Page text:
SARS COMMISSIONER HIGHLIGHTS ILLICIT ECONOMY AT INTERNATIONAL CUSTOMS DAY EVENT

 
PRETORIA, Friday 24 January 2020 – Today the South African Revenue Service (SARS) hosted an event to celebrate International Customs Day, which is held around the world on 26 January annually.
 
This year, the theme, which is set by the World Customs Organisation (WCO), is “Customs fostering sustainability for People, Prosperity and the Planet”. 
 
Every year, International Customs Day (ICD) is held on January 26, which is the day the Customs Cooperation Council (CCC) held its inaugural session in 1953. The CCC adopted the working name, World Customs Organisation (WCO) in 1994. Each year, the day is celebrated around a theme selected by the WCO Secretariat and communicated to all 180 WCO Members.
 
The SARS Commissioner, Edward Kieswetter, in delivering the keynote address, spoke about how the theme is centred on the role that Customs plays in protecting society, in administering trade and supporting economic growth and development, as well as in protecting the environment.  
 
In terms of the first element i.e. protecting society, the Commissioner spoke about SARS’ efforts to address the movement of illicit goods and persons across our borders (the illicit economy).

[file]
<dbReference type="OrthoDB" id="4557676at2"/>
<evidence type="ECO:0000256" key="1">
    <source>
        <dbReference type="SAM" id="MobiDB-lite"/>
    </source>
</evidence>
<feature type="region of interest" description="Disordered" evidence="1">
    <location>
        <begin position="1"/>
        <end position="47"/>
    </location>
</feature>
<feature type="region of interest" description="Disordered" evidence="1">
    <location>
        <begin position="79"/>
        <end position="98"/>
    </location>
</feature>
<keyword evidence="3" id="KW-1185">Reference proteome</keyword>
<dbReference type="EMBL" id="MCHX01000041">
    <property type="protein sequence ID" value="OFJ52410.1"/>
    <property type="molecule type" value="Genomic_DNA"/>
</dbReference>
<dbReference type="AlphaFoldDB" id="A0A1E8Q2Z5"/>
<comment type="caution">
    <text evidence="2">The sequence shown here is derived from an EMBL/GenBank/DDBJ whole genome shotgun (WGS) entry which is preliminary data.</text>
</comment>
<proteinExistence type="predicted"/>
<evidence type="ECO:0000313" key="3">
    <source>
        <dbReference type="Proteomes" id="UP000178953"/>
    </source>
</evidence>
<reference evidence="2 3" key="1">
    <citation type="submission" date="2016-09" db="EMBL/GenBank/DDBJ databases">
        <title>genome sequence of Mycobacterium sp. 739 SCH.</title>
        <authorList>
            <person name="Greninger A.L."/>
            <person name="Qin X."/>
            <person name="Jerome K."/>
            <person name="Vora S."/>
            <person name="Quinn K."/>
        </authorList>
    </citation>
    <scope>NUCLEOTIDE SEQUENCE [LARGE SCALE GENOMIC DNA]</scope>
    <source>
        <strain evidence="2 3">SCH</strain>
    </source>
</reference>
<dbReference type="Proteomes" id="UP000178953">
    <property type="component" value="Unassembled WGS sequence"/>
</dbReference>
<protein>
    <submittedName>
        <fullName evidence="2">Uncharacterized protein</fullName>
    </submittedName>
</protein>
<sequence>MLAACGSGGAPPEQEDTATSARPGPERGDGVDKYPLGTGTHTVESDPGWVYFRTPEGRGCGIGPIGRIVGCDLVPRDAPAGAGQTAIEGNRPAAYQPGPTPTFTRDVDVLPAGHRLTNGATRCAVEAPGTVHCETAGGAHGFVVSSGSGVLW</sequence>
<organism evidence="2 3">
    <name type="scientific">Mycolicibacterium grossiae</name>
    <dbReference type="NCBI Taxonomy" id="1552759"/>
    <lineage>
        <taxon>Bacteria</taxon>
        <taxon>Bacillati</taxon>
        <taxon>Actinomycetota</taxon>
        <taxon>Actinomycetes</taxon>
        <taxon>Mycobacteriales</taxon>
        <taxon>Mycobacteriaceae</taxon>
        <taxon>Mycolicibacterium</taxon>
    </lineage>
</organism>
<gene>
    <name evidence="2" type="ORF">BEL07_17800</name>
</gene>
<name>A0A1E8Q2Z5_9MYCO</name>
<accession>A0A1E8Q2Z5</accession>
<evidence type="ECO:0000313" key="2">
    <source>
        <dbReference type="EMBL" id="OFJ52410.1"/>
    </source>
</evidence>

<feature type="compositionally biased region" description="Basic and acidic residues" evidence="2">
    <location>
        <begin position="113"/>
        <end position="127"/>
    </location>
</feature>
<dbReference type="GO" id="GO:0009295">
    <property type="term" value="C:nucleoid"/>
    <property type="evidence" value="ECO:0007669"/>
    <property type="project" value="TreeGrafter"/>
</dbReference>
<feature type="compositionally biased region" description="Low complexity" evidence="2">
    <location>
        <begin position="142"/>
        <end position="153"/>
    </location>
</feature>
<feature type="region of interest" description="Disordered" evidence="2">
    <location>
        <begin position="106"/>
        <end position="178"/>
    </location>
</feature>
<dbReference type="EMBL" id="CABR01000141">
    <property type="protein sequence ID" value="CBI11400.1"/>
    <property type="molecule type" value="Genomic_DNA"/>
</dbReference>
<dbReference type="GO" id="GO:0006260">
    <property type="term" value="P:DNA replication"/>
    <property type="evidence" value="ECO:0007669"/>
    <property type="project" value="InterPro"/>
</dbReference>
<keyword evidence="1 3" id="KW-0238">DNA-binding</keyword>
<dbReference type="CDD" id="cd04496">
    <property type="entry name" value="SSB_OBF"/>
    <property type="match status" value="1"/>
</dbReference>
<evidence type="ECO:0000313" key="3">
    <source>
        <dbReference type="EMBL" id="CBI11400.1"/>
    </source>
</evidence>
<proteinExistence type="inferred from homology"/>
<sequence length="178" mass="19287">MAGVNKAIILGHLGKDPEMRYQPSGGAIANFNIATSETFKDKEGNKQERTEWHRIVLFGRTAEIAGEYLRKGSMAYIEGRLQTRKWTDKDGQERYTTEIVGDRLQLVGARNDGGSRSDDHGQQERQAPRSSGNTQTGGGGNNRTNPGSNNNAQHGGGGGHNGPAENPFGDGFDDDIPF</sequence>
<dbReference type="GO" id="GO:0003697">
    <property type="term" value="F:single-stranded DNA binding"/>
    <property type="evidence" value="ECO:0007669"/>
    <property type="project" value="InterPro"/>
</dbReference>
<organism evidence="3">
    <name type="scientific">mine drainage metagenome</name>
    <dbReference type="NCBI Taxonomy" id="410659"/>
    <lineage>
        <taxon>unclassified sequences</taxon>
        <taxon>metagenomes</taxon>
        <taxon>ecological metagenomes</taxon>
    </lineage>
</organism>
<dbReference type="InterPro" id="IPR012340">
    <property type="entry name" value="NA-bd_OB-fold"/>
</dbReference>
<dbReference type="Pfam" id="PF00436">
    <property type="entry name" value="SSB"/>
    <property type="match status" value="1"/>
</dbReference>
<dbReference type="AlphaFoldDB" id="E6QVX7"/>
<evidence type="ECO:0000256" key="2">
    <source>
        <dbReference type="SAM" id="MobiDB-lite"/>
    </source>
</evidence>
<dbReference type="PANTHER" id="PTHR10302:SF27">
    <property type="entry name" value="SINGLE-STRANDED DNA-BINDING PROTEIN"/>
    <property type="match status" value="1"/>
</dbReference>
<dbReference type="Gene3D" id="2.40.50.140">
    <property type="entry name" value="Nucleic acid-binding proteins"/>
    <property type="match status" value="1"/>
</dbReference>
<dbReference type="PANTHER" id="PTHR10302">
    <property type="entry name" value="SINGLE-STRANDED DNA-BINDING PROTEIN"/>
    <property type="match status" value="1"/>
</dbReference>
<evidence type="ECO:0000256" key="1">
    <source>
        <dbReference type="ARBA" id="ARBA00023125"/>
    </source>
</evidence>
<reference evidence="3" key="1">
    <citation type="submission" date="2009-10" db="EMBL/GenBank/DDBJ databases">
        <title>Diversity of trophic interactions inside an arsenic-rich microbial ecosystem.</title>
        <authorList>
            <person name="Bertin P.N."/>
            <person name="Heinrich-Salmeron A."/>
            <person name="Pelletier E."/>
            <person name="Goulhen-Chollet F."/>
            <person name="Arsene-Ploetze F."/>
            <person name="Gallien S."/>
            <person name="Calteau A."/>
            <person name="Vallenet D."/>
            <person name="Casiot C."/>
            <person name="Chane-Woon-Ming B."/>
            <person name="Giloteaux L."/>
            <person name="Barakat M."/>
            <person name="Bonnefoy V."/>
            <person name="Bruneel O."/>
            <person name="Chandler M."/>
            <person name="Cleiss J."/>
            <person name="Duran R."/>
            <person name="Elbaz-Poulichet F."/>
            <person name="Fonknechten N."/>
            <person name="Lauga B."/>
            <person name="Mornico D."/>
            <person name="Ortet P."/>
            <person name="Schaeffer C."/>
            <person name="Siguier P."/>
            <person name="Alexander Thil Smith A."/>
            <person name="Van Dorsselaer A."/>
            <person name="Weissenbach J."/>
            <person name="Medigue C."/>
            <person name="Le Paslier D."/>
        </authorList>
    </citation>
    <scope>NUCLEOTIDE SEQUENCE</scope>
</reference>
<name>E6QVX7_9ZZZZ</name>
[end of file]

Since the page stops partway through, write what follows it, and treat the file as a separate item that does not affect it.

He said the reconstituted Illicit Economy Unit, which focused on illicit activities such as tobacco smuggling, illegal imports, counterfeit goods, etc., is working closely with other partner agencies such as the NPA, and was already starting to see some successes. These have netted an amount of R 2.6 billion in recovered taxes since 1 April 2019.
 
“While the recovery of revenue is critical in responding to the illicit economy, we have also doubled our efforts in seizing and removing illicit products from circulation, thereby disrupting operations of those who are hell-bent on undermining our laws and regulations.”
 
He said it was SARS’ intention to understand the illicit economy better, and in so doing, create the necessary capacity to fortify the existing programmes that deal with it within the SARS mandate.
 
There is an important need to deal with all illicit activities that have assumed unacceptable criminal proportions. SARS, which is a custodian of confidential information, has witnessed an increase in criminal activity directed at its officials, which include stealing of confidential information and laptops. Despite these criminal acts our system have not been breached and our information remains intact and secure. It has consequently become increasingly important that all these criminal activities are combatted.
  • The Commissioner’s address can be accessed here.
  • For the presentation shared at International Customs Day on the illicit economy event, click here.

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